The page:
“I wanted freedom and fulfillment for everyone in the (Edmonton) IT office.”
Chris Moore, CIO City of Edmonton
Tuesday afternoon I chaired a session at the Ottawa 2010 GTEC conference in which Chris Moore discussed how he implemented change in the City of Edmonton’s IT department. Though his work in change management has been celebrated before (such as in the December 2009 CGE http://www.itincanada.ca/index.php?cid=311&id=11321) there are concepts applicable to public sector leaders and change agents that came to mind.
One is staff involvement. The Edmonton change exercise wasn’t just a top-down approach. It involved multiple town hall meetings with the department’s 300-odd employees. The staff answered three questions: what are things looking like now (real or perceived)? If things stay as they are, what will happen? What’s possible? The answers framed the future: much of the change was defined from the bottom-up.
There is the notion of service. Chris explained that when he came to the city the IT department wouldn’t support the councillors who had Mac computers. Today the department supports multiple Mac applications, including laptops and iPads, because that’s what the councillors – clients – want.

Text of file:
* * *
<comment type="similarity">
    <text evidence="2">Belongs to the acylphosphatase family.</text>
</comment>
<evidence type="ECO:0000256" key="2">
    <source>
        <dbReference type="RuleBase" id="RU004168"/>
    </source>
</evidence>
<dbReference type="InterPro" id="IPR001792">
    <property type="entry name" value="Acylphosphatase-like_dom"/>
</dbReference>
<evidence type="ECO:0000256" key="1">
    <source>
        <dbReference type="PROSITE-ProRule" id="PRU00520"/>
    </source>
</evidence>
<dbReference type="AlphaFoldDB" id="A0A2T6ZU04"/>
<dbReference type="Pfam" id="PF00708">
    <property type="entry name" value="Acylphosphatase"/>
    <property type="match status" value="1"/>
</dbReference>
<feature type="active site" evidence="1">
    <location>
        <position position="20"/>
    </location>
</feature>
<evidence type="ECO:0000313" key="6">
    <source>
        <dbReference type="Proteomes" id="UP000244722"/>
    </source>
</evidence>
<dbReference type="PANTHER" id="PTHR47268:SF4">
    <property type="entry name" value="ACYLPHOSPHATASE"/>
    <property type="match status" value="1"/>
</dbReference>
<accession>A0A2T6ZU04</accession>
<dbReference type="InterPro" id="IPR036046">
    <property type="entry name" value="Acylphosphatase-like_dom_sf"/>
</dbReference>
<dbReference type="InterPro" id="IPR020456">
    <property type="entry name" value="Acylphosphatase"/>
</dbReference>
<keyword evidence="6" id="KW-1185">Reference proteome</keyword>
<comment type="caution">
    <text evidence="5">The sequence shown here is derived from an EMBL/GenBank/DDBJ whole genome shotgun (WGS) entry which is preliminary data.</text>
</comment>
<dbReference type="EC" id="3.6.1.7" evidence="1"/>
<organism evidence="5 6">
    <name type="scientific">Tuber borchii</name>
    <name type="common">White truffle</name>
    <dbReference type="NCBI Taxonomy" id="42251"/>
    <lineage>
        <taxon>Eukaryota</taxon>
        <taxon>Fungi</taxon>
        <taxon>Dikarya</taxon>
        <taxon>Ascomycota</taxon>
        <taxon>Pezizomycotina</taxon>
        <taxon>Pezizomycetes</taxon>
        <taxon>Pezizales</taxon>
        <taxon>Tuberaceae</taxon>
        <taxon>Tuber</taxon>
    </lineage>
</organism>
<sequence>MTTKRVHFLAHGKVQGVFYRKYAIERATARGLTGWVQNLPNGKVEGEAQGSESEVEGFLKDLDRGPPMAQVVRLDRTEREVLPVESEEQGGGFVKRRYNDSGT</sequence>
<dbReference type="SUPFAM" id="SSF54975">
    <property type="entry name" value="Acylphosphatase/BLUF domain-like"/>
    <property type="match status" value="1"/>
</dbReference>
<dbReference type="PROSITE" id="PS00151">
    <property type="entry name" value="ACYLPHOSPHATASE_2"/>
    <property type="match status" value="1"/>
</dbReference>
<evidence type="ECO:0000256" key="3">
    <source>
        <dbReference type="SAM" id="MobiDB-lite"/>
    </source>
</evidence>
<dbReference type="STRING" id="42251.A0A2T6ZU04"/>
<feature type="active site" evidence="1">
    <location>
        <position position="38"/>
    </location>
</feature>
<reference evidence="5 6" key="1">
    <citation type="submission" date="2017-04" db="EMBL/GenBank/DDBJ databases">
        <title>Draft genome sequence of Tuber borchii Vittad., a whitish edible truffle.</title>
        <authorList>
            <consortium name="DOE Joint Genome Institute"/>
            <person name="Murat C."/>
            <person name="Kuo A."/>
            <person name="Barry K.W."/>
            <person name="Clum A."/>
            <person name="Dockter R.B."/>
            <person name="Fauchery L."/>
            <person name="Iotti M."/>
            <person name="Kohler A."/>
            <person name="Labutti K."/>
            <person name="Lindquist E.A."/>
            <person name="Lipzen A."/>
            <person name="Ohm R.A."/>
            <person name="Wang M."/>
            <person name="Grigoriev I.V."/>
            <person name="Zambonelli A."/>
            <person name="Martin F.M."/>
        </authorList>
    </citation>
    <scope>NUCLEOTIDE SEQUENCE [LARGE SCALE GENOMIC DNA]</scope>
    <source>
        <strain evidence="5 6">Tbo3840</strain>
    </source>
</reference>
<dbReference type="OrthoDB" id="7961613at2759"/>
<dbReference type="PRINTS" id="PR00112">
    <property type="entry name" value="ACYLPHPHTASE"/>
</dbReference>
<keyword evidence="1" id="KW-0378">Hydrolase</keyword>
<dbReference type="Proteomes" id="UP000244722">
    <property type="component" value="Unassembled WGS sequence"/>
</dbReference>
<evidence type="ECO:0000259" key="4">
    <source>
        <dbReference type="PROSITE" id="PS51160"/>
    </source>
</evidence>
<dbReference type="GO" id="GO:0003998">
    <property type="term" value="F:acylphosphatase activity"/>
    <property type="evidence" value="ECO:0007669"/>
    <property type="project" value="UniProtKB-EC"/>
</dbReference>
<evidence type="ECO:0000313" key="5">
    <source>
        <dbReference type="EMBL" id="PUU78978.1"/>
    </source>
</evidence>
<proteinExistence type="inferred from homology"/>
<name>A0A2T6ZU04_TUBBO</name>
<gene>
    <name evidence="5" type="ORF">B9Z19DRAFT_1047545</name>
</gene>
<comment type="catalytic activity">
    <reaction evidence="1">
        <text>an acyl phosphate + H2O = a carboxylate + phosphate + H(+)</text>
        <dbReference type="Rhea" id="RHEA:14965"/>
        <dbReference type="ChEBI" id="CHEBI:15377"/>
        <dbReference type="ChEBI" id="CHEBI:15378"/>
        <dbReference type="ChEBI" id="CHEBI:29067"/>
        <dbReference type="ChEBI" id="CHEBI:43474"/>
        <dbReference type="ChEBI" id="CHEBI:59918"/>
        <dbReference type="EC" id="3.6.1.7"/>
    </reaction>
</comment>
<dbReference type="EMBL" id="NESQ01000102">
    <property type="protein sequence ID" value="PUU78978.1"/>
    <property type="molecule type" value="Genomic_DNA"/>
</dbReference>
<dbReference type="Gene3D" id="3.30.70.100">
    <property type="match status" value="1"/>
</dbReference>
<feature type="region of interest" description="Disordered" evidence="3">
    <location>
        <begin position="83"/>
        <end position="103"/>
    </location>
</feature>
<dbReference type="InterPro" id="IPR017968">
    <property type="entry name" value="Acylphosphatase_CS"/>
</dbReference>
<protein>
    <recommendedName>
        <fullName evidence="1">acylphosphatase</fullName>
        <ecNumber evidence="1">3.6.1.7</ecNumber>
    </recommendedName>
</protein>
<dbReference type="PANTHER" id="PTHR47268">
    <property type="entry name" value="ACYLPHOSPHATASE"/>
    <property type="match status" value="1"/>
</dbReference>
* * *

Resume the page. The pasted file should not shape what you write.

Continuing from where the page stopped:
Another notion is innovation, and I heard of two types. First, management innovation: in the Edmonton IT office, there was an opportunity to choose your boss. And Chris actually got the money to hire coaches to help people with their work and careers.
The other innovative area is product development. Edmonton was the first city in Canada to offer cash prizes for the development of apps to benefit city residents. The apps used data sets from the Edmonton Open Data Catalogue, and winners included an app to check out restaurants and ones to help transit riders locate buses.
Chris admitted there appears to be some desire in the IT office for a return to old comfortable patterns, of good old-fashioned public sector workplace normalcy. It’s not likely to happen: he believes change is ongoing, and that it has to be constantly measured in incremental, step-by-step victories.